title = {{S}ecurity {A}nalysis of {E}merging {S}mart {H}ome {A}pplications},
                        booktitle = {Proceedings of the 37th {IEEE} Symposium on Security and Privacy},
                        month = May,
                        year = 2016
                     }
                    

    Attack Demos

    Pincode Snooping


    Backdoor Pincode Injection


    Disabling Vacation Mode


    Fake Fire Alarm



    Team

    Earlence Fernandes, Ph.D. Candidate, University of Michigan

    Jaeyeon Jung, Principal Security Architect, Microsoft Research

    Atul Prakash, Professor, University of Michigan


    Acknowledgements




    FlowFence: Practical Data Protection for Emerging IoT Application Frameworks

    Summary

    Emerging IoT programming frameworks enable building apps that compute on sensitive data produced by smart homes and wearables. However, these frameworks only support permission-based access control on sensitive data, which is ineffective at controlling how apps use data once they gain access. To address this limitation, we present FlowFence, a system that requires consumers of sensitive data to declare their intended dataflow patterns, which it enforces with low overhead, while blocking all other undeclared flows. FlowFence achieves this by explicitly embedding data flows and the related control flows within app structure. Developers use FlowFence support to split their apps into two components: (1) A set of Quarantined Modules that operate on sensitive data in sandboxes, and (2) Code that does not operate on sensitive data but orchestrates execution by chaining Quarantined Modules together via taint-tracked opaque handles—references to data that can only be dereferenced inside sandboxes. We studied three existing IoT frameworks to derive key functionality goals for FlowFence, and we then ported three existing IoT apps. Securing these apps using FlowFence resulted in an average increase in size from 232 lines to 332 lines of source code. Performance results on ported apps indicate that FlowFence is practical: A face-recognition based doorcontroller app incurred a 4.9% latency overhead to recognize a face and unlock a door.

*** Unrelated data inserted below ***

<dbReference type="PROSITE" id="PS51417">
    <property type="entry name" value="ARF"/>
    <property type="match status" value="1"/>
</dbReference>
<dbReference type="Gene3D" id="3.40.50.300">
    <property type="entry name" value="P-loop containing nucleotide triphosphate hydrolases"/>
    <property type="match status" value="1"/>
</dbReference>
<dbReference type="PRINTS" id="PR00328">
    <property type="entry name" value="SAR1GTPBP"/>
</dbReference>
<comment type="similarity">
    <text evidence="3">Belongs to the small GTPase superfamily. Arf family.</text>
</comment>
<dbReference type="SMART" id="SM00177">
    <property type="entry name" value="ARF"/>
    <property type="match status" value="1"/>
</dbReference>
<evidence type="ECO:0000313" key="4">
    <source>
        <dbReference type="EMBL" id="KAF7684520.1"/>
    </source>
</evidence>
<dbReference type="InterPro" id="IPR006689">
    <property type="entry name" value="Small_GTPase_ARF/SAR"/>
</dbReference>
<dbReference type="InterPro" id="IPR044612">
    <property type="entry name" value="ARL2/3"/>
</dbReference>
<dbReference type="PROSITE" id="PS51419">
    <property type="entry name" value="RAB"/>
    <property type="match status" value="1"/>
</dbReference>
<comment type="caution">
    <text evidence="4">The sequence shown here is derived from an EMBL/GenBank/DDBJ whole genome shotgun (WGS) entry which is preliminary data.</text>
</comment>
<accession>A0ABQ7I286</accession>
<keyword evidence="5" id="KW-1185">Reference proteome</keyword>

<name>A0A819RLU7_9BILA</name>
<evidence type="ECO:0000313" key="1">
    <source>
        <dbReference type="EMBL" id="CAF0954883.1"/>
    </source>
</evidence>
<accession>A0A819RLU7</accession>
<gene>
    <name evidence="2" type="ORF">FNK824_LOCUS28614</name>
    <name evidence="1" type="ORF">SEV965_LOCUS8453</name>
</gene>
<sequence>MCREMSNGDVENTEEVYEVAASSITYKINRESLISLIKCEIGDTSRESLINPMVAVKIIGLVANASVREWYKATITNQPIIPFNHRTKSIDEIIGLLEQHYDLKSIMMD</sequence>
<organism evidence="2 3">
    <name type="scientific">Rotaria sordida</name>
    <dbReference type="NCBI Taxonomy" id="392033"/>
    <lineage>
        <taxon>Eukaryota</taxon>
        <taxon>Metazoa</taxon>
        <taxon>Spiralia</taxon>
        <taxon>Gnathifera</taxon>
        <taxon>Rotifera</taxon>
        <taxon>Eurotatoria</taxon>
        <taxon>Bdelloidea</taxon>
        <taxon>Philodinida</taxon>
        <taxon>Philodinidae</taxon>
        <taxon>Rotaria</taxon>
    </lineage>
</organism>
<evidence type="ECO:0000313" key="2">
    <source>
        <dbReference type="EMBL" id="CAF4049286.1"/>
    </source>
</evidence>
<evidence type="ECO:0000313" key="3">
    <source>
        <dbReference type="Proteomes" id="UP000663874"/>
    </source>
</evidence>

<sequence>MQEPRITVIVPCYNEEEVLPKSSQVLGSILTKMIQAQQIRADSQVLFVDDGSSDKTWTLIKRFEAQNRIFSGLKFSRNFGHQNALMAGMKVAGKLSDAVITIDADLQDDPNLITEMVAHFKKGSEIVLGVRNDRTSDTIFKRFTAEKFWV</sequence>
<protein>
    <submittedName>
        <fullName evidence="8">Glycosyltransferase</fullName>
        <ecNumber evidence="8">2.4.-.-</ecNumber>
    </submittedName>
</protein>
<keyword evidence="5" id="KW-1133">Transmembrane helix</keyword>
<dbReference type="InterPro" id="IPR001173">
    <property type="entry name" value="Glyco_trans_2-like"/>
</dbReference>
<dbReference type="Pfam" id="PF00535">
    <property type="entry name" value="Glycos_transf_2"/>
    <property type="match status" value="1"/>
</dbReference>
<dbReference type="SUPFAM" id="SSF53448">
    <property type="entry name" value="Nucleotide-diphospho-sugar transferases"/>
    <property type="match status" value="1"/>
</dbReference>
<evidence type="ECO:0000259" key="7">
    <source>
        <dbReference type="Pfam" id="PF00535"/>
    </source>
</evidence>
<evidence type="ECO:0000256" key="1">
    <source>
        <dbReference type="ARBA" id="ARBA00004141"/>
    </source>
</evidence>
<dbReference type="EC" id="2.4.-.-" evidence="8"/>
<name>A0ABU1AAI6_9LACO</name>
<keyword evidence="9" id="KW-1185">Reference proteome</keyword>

Code

    Coming soon on GitHub!


    Research Paper

    Download PDF

    When referring to our work, please cite it as:

    Earlence Fernandes, Justin Paupore, Amir Rahmati, Daniel Simionato, Mauro Conti, and Atul Prakash
    FlowFence: Practical Data Protection for Emerging IoT Application Frameworks
    In Proceedings of the 25th USENIX Security Symposium, August 2016

    or, use BibTeX for citation:

                     @InProceedings{flowfence16,
                        author = {Earlence Fernandes and Justin Paupore and Amir Rahmati and Daniel Simionato and Mauro Conti and Atul Prakash},
                        title = {{F}low{F}ence: {P}ractical {D}ata {P}rotection for {E}merging {I}o{T} {A}pplication {F}rameworks},
                        booktitle = {Proceedings of the 25th {USENIX} Security Symposium},
                        month = August,
                        year = 2016
                     }
                    

    Team

    Earlence Fernandes, Ph.D. Candidate, University of Michigan

    Justin Paupore, Software Engineer, Google

    Amir Rahmati, Ph.D. Candidate, University of Michigan

    Daniel Simionato

    Mauro Conti, Associate Professor, University of Padova

    Atul Prakash, Professor, University of Michigan


    Acknowledgements